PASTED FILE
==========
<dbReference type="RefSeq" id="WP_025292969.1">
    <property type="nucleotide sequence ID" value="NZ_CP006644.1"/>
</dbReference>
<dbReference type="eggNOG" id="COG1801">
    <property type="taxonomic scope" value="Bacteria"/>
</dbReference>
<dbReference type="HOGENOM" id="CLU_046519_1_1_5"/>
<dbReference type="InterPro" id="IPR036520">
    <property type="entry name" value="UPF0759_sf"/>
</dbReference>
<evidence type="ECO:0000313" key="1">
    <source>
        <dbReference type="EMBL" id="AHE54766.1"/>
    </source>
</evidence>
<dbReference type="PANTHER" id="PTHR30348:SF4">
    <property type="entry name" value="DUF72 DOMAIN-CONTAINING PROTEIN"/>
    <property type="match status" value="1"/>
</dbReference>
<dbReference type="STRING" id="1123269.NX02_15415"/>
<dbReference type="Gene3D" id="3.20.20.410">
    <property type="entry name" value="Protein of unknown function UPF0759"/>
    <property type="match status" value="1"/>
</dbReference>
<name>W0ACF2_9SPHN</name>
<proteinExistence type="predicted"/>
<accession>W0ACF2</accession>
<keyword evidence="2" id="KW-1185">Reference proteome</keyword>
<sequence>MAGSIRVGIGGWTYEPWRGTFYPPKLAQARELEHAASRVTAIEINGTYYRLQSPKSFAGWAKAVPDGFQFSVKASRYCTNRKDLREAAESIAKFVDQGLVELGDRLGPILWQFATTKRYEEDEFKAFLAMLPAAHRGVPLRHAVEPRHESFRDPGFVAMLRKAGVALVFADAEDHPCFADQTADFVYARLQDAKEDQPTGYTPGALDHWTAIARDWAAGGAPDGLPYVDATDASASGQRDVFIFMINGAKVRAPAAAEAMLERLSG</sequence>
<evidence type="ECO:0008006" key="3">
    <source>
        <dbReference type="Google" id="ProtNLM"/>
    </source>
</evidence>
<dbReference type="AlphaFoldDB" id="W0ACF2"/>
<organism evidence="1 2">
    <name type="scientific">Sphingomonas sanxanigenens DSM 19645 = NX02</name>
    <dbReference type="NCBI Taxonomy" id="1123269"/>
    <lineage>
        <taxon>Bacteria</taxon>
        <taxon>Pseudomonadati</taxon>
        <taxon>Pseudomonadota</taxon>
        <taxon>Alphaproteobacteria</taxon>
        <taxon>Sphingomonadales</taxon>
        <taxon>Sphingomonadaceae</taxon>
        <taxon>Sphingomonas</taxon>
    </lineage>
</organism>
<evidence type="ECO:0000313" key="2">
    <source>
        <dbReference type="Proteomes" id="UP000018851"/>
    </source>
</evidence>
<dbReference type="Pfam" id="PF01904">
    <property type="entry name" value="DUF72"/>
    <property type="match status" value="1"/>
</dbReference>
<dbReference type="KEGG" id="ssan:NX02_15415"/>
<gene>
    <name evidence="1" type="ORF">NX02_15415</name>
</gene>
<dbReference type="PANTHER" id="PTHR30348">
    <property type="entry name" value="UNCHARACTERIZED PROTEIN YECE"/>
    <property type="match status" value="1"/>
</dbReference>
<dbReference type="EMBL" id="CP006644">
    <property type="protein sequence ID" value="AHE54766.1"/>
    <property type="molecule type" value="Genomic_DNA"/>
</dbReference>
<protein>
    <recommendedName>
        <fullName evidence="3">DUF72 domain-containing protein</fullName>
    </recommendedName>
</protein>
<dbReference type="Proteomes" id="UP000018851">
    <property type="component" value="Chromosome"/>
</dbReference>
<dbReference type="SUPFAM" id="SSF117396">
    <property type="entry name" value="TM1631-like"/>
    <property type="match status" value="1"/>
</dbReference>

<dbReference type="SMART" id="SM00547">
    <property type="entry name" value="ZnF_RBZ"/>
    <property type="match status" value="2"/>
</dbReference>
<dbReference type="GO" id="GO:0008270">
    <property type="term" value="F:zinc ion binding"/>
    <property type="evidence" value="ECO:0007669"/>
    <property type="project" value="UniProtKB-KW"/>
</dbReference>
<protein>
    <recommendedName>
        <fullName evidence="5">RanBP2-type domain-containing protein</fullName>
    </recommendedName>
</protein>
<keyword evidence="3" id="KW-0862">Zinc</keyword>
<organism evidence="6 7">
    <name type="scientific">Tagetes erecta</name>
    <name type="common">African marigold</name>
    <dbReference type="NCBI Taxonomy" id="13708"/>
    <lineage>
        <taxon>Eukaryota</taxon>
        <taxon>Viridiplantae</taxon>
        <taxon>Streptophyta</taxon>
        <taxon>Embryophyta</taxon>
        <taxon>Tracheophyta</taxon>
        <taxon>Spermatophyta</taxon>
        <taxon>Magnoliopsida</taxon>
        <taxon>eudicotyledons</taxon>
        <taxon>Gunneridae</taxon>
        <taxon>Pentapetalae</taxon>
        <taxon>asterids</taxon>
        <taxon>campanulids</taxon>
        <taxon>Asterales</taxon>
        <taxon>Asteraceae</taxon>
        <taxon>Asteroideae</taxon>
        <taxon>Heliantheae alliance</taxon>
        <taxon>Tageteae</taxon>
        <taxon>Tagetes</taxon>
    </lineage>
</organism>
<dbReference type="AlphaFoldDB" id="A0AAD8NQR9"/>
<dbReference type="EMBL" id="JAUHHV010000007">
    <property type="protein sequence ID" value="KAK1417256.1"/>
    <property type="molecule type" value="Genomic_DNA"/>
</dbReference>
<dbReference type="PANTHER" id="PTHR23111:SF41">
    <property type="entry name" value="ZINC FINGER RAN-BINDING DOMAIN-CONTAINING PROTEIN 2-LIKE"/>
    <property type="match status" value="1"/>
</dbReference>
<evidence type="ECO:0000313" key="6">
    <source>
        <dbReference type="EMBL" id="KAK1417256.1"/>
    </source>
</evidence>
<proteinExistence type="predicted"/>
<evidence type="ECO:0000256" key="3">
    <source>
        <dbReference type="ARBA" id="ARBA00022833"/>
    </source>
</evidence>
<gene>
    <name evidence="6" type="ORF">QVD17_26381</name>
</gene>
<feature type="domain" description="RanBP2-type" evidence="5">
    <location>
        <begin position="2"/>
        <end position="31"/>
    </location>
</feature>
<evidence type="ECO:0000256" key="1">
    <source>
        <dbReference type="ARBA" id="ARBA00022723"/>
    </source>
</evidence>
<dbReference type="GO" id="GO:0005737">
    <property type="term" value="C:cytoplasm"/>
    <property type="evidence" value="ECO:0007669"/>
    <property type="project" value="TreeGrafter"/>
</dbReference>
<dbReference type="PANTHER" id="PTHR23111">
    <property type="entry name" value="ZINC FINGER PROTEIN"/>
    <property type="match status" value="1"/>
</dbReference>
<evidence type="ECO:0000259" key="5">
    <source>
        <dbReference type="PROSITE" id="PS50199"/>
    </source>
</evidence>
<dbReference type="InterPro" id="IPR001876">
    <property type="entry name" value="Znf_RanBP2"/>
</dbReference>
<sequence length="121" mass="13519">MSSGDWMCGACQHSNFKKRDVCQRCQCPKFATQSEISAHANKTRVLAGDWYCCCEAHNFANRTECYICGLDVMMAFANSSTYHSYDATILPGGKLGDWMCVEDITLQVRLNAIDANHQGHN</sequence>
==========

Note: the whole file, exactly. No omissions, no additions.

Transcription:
<dbReference type="RefSeq" id="WP_025292969.1">
    <property type="nucleotide sequence ID" value="NZ_CP006644.1"/>
</dbReference>
<dbReference type="eggNOG" id="COG1801">
    <property type="taxonomic scope" value="Bacteria"/>
</dbReference>
<dbReference type="HOGENOM" id="CLU_046519_1_1_5"/>
<dbReference type="InterPro" id="IPR036520">
    <property type="entry name" value="UPF0759_sf"/>
</dbReference>
<evidence type="ECO:0000313" key="1">
    <source>
        <dbReference type="EMBL" id="AHE54766.1"/>
    </source>
</evidence>
<dbReference type="PANTHER" id="PTHR30348:SF4">
    <property type="entry name" value="DUF72 DOMAIN-CONTAINING PROTEIN"/>
    <property type="match status" value="1"/>
</dbReference>
<dbReference type="STRING" id="1123269.NX02_15415"/>
<dbReference type="Gene3D" id="3.20.20.410">
    <property type="entry name" value="Protein of unknown function UPF0759"/>
    <property type="match status" value="1"/>
</dbReference>
<name>W0ACF2_9SPHN</name>
<proteinExistence type="predicted"/>
<accession>W0ACF2</accession>
<keyword evidence="2" id="KW-1185">Reference proteome</keyword>
<sequence>MAGSIRVGIGGWTYEPWRGTFYPPKLAQARELEHAASRVTAIEINGTYYRLQSPKSFAGWAKAVPDGFQFSVKASRYCTNRKDLREAAESIAKFVDQGLVELGDRLGPILWQFATTKRYEEDEFKAFLAMLPAAHRGVPLRHAVEPRHESFRDPGFVAMLRKAGVALVFADAEDHPCFADQTADFVYARLQDAKEDQPTGYTPGALDHWTAIARDWAAGGAPDGLPYVDATDASASGQRDVFIFMINGAKVRAPAAAEAMLERLSG</sequence>
<evidence type="ECO:0008006" key="3">
    <source>
        <dbReference type="Google" id="ProtNLM"/>
    </source>
</evidence>
<dbReference type="AlphaFoldDB" id="W0ACF2"/>
<organism evidence="1 2">
    <name type="scientific">Sphingomonas sanxanigenens DSM 19645 = NX02</name>
    <dbReference type="NCBI Taxonomy" id="1123269"/>
    <lineage>
        <taxon>Bacteria</taxon>
        <taxon>Pseudomonadati</taxon>
        <taxon>Pseudomonadota</taxon>
        <taxon>Alphaproteobacteria</taxon>
        <taxon>Sphingomonadales</taxon>
        <taxon>Sphingomonadaceae</taxon>
        <taxon>Sphingomonas</taxon>
    </lineage>
</organism>
<evidence type="ECO:0000313" key="2">
    <source>
        <dbReference type="Proteomes" id="UP000018851"/>
    </source>
</evidence>
<dbReference type="Pfam" id="PF01904">
    <property type="entry name" value="DUF72"/>
    <property type="match status" value="1"/>
</dbReference>
<dbReference type="KEGG" id="ssan:NX02_15415"/>
<gene>
    <name evidence="1" type="ORF">NX02_15415</name>
</gene>
<dbReference type="PANTHER" id="PTHR30348">
    <property type="entry name" value="UNCHARACTERIZED PROTEIN YECE"/>
    <property type="match status" value="1"/>
</dbReference>
<dbReference type="EMBL" id="CP006644">
    <property type="protein sequence ID" value="AHE54766.1"/>
    <property type="molecule type" value="Genomic_DNA"/>
</dbReference>
<protein>
    <recommendedName>
        <fullName evidence="3">DUF72 domain-containing protein</fullName>
    </recommendedName>
</protein>
<dbReference type="Proteomes" id="UP000018851">
    <property type="component" value="Chromosome"/>
</dbReference>
<dbReference type="SUPFAM" id="SSF117396">
    <property type="entry name" value="TM1631-like"/>
    <property type="match status" value="1"/>
</dbReference>

<dbReference type="SMART" id="SM00547">
    <property type="entry name" value="ZnF_RBZ"/>
    <property type="match status" value="2"/>
</dbReference>
<dbReference type="GO" id="GO:0008270">
    <property type="term" value="F:zinc ion binding"/>
    <property type="evidence" value="ECO:0007669"/>
    <property type="project" value="UniProtKB-KW"/>
</dbReference>
<protein>
    <recommendedName>
        <fullName evidence="5">RanBP2-type domain-containing protein</fullName>
    </recommendedName>
</protein>
<keyword evidence="3" id="KW-0862">Zinc</keyword>
<organism evidence="6 7">
    <name type="scientific">Tagetes erecta</name>
    <name type="common">African marigold</name>
    <dbReference type="NCBI Taxonomy" id="13708"/>
    <lineage>
        <taxon>Eukaryota</taxon>
        <taxon>Viridiplantae</taxon>
        <taxon>Streptophyta</taxon>
        <taxon>Embryophyta</taxon>
        <taxon>Tracheophyta</taxon>
        <taxon>Spermatophyta</taxon>
        <taxon>Magnoliopsida</taxon>
        <taxon>eudicotyledons</taxon>
        <taxon>Gunneridae</taxon>
        <taxon>Pentapetalae</taxon>
        <taxon>asterids</taxon>
        <taxon>campanulids</taxon>
        <taxon>Asterales</taxon>
        <taxon>Asteraceae</taxon>
        <taxon>Asteroideae</taxon>
        <taxon>Heliantheae alliance</taxon>
        <taxon>Tageteae</taxon>
        <taxon>Tagetes</taxon>
    </lineage>
</organism>
<dbReference type="AlphaFoldDB" id="A0AAD8NQR9"/>
<dbReference type="EMBL" id="JAUHHV010000007">
    <property type="protein sequence ID" value="KAK1417256.1"/>
    <property type="molecule type" value="Genomic_DNA"/>
</dbReference>
<dbReference type="PANTHER" id="PTHR23111:SF41">
    <property type="entry name" value="ZINC FINGER RAN-BINDING DOMAIN-CONTAINING PROTEIN 2-LIKE"/>
    <property type="match status" value="1"/>
</dbReference>
<evidence type="ECO:0000313" key="6">
    <source>
        <dbReference type="EMBL" id="KAK1417256.1"/>
    </source>
</evidence>
<proteinExistence type="predicted"/>
<evidence type="ECO:0000256" key="3">
    <source>
        <dbReference type="ARBA" id="ARBA00022833"/>
    </source>
</evidence>
<gene>
    <name evidence="6" type="ORF">QVD17_26381</name>
</gene>
<feature type="domain" description="RanBP2-type" evidence="5">
    <location>
        <begin position="2"/>
        <end position="31"/>
    </location>
</feature>
<evidence type="ECO:0000256" key="1">
    <source>
        <dbReference type="ARBA" id="ARBA00022723"/>
    </source>
</evidence>
<dbReference type="GO" id="GO:0005737">
    <property type="term" value="C:cytoplasm"/>
    <property type="evidence" value="ECO:0007669"/>
    <property type="project" value="TreeGrafter"/>
</dbReference>
<dbReference type="PANTHER" id="PTHR23111">
    <property type="entry name" value="ZINC FINGER PROTEIN"/>
    <property type="match status" value="1"/>
</dbReference>
<evidence type="ECO:0000259" key="5">
    <source>
        <dbReference type="PROSITE" id="PS50199"/>
    </source>
</evidence>
<dbReference type="InterPro" id="IPR001876">
    <property type="entry name" value="Znf_RanBP2"/>
</dbReference>
<sequence length="121" mass="13519">MSSGDWMCGACQHSNFKKRDVCQRCQCPKFATQSEISAHANKTRVLAGDWYCCCEAHNFANRTECYICGLDVMMAFANSSTYHSYDATILPGGKLGDWMCVEDITLQVRLNAIDANHQGHN</sequence>